I’ve got a small conundrum for Piston Slap. Winter is fast approaching and for those of us in the mid-Atlantic states this is a serious affair. My winter beater has been my trusty (but not rusty) ’98 Saturn SL/auto/164K, which in the spring started showing its age and developed transmission issues after seven years (and roughly 80K) of ownership. I’ve let her sit most of the summer save starting her up and driving her around the parking lot every 7-12 days but I’ve been trying to put off the inevitable investment of Bennie bucks. This evening I was offered an ’00 Subaru Outback/auto/186K to replace it for $2500 inc four new cheap tires and inspection. (Read More…)
There comes a time when the prices for used cars at the auto auctions go the way of an exuberant bubble.
A small army of consumers get their tax refunds. The car lots wake up from their winter slumber, and values for vehicles go the netheregions of the human imagination.
I sell cars during this time, not buy them. In the last three months of every year I will usually buy a lot to avoid the tax time market prices. Sometimes as many as 12 vehicles in a day. But when tax season comes, I buy a chosen few and sell them by the dozen.
Then, after the buying frenzy begins to ever slowly ebb, there will be a welcome break in those hedonistic valuations. Where instead of winding up $1000 to $1500 behind the selling price, I wind up second to another bidder. Almost always to a guy who has been buying cars for a long time. Today was that day.
I told you that I would report back to the TTAC faithful when something new came up.
Well, for quite a few weeks there has been the usual distribution of dominance when it comes to high mileage cars that are curbed by their owners. 70% to 80% of the vehicles in the Top 25 of trade-ins mileage wise (out of 6000+ a week) were either Ford and Chevy trucks, Honda cars, or Toyota anything.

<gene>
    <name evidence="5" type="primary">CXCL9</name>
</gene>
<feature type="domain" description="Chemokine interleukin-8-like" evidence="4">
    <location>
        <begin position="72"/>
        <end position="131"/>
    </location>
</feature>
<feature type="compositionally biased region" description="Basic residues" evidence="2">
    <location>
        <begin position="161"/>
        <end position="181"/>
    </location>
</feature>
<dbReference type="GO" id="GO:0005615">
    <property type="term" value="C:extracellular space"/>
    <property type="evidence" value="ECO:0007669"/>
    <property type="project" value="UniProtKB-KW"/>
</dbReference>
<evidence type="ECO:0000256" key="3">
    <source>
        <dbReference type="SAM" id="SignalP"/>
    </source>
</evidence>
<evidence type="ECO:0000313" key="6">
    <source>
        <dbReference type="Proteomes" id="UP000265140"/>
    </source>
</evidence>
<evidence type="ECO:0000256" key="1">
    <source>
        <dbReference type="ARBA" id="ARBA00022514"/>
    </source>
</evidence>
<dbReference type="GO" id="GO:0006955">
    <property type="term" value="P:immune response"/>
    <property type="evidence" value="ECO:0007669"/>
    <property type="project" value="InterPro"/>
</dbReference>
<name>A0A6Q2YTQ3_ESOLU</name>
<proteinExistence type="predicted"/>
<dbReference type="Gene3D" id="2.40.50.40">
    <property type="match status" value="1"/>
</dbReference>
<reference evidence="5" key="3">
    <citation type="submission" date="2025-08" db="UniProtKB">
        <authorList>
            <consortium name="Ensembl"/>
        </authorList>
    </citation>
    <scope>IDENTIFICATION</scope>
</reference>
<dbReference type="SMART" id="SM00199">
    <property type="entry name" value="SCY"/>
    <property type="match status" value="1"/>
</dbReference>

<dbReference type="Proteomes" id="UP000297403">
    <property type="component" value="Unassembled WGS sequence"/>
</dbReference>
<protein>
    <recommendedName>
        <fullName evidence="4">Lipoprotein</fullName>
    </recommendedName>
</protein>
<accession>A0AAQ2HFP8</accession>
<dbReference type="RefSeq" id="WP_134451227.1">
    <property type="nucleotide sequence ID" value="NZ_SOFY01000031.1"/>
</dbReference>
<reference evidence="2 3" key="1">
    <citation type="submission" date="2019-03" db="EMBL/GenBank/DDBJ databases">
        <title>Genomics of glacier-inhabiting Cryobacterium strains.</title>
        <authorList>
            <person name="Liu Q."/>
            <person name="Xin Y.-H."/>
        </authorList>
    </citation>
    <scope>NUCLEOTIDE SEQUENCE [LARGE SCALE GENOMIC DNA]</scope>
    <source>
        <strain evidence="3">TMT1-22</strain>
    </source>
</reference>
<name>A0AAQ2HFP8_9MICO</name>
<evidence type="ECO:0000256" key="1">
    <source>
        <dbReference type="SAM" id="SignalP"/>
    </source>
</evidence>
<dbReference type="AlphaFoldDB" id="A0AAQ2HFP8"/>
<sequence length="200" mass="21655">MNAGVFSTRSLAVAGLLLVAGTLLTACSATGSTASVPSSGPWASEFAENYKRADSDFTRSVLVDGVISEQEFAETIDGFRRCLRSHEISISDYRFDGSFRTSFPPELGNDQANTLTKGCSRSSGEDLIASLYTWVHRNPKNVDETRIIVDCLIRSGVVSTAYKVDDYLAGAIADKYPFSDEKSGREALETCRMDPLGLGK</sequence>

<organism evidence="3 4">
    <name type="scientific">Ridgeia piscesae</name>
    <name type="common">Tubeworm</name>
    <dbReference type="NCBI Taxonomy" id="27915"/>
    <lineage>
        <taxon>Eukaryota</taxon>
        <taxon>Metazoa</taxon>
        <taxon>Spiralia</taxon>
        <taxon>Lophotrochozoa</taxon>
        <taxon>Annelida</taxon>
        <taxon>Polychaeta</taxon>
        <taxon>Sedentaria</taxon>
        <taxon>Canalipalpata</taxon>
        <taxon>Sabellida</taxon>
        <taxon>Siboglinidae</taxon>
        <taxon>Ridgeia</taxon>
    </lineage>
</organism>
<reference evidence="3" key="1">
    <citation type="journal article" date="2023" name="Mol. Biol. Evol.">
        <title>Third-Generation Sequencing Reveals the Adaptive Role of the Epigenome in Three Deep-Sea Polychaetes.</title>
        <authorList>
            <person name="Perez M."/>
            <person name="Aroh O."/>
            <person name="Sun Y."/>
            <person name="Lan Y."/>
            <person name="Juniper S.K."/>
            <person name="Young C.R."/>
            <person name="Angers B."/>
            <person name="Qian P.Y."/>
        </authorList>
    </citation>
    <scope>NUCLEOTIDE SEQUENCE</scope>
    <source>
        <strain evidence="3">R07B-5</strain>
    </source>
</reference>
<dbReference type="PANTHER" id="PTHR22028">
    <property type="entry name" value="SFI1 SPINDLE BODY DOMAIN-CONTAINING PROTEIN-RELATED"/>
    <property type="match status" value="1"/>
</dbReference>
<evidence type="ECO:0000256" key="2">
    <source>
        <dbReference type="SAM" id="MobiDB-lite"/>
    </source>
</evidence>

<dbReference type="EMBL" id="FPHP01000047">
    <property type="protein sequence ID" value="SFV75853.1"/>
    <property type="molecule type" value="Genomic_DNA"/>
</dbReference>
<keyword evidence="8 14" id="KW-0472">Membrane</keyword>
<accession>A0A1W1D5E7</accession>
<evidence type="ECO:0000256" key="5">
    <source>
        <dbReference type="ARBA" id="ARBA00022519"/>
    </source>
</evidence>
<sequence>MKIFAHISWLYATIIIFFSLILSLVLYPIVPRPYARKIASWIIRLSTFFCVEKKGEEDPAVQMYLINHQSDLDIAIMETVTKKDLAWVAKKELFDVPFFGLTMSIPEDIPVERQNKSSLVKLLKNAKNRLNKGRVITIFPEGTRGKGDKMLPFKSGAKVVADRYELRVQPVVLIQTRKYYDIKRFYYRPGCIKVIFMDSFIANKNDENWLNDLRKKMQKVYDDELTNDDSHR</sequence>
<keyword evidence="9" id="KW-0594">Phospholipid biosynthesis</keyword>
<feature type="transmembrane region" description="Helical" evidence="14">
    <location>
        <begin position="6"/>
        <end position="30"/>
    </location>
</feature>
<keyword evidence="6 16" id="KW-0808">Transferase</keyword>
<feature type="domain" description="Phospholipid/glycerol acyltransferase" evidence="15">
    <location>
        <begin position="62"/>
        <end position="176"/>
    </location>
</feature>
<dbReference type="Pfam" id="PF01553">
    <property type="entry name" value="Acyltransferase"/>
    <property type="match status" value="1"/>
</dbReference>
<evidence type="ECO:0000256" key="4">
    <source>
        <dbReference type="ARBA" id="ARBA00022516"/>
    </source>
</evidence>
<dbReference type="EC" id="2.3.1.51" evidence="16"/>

This week the streak is broken. Thanks to two Saturns which managed to cross the 400k mark.
My daughter has been driving the Saturn Astra recommended by Steve for a few months now and we can all say that it is a nice car — screwed together well, efficient and kinda sporty. I consider it to be a win. Except for a minor key issue. (Read More…)
There was the Cadillac of minivans. A different kind of company selling a different kind of car. A Swede with no compromises, and a Frenchman that went from strength to strength.
Daihatsus that were perhaps, a bit too modest, by skinny dipping their unknown name in a slogan-less lake. And then we had that crazy distant Yugoslavian cousin who bragged about a ‘road back to sanity’ while his neighbors blew up his plant.
Back in April, Sajeev and Steve found some time to reply to my letter where I posed the impossible question. As gearheads, we all want something fun, fast, efficient, and cheap (well, most of us want cheap). Much like a traction circle, all these needs are in competition and in order to make good on one you need to sacrifice another. The ultimate gearhead car, unfortunately, does not exist and it never will.
That doesn’t mean there aren’t good, affordable vehicles out there which are fun to drive while ticking most of the boxes. And, this time, I actually followed the advice of someone else and couldn’t be happier.
Well, better late than never. I did get my Saturn running again. Due to weather, parts delays and misdiagnosis I spent a lot more time and money than I planned or had to, but she does seem to be in good shape now. Although the timing chain was still in place and looked OK, I replaced it. I actually did the whole timing set replacement, which includes chain, crank sprocket, two cam sprockets, fixed guide, top guide, adjustable guide and chain tensioner.